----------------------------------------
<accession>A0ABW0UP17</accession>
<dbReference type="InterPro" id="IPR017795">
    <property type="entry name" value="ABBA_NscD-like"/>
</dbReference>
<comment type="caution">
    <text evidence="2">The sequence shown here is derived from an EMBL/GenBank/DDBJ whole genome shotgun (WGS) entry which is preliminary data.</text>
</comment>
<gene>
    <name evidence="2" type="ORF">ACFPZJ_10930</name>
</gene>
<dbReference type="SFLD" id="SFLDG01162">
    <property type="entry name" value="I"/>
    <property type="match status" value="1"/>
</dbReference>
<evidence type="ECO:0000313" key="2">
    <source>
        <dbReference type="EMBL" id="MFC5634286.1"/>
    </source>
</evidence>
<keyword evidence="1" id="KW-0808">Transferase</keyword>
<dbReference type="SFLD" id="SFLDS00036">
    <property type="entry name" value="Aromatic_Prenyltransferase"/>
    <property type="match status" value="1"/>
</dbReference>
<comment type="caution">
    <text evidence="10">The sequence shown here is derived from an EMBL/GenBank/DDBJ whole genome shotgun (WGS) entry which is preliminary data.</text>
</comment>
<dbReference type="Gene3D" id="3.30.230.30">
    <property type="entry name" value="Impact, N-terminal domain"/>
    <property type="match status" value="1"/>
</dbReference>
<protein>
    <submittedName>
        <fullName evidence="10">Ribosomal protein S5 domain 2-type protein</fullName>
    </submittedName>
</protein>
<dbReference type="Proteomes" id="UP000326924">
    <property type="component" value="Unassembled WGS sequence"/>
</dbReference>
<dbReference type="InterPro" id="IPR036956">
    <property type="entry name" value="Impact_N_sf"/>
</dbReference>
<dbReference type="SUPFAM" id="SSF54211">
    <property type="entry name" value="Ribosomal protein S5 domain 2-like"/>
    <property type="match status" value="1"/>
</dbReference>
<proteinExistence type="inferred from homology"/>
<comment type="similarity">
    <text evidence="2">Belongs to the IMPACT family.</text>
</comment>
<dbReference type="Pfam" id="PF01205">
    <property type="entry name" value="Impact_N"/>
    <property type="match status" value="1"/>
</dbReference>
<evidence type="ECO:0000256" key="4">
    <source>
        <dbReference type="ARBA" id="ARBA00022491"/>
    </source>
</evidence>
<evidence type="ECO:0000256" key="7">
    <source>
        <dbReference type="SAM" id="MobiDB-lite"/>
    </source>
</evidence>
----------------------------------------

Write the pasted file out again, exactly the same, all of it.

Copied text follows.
<accession>A0ABW0UP17</accession>
<dbReference type="InterPro" id="IPR017795">
    <property type="entry name" value="ABBA_NscD-like"/>
</dbReference>
<comment type="caution">
    <text evidence="2">The sequence shown here is derived from an EMBL/GenBank/DDBJ whole genome shotgun (WGS) entry which is preliminary data.</text>
</comment>
<gene>
    <name evidence="2" type="ORF">ACFPZJ_10930</name>
</gene>
<dbReference type="SFLD" id="SFLDG01162">
    <property type="entry name" value="I"/>
    <property type="match status" value="1"/>
</dbReference>
<evidence type="ECO:0000313" key="2">
    <source>
        <dbReference type="EMBL" id="MFC5634286.1"/>
    </source>
</evidence>
<keyword evidence="1" id="KW-0808">Transferase</keyword>
<dbReference type="SFLD" id="SFLDS00036">
    <property type="entry name" value="Aromatic_Prenyltransferase"/>
    <property type="match status" value="1"/>
</dbReference>
<comment type="caution">
    <text evidence="10">The sequence shown here is derived from an EMBL/GenBank/DDBJ whole genome shotgun (WGS) entry which is preliminary data.</text>
</comment>
<dbReference type="Gene3D" id="3.30.230.30">
    <property type="entry name" value="Impact, N-terminal domain"/>
    <property type="match status" value="1"/>
</dbReference>
<protein>
    <submittedName>
        <fullName evidence="10">Ribosomal protein S5 domain 2-type protein</fullName>
    </submittedName>
</protein>
<dbReference type="Proteomes" id="UP000326924">
    <property type="component" value="Unassembled WGS sequence"/>
</dbReference>
<dbReference type="InterPro" id="IPR036956">
    <property type="entry name" value="Impact_N_sf"/>
</dbReference>
<dbReference type="SUPFAM" id="SSF54211">
    <property type="entry name" value="Ribosomal protein S5 domain 2-like"/>
    <property type="match status" value="1"/>
</dbReference>
<proteinExistence type="inferred from homology"/>
<comment type="similarity">
    <text evidence="2">Belongs to the IMPACT family.</text>
</comment>
<dbReference type="Pfam" id="PF01205">
    <property type="entry name" value="Impact_N"/>
    <property type="match status" value="1"/>
</dbReference>
<evidence type="ECO:0000256" key="4">
    <source>
        <dbReference type="ARBA" id="ARBA00022491"/>
    </source>
</evidence>
<evidence type="ECO:0000256" key="7">
    <source>
        <dbReference type="SAM" id="MobiDB-lite"/>
    </source>
</evidence>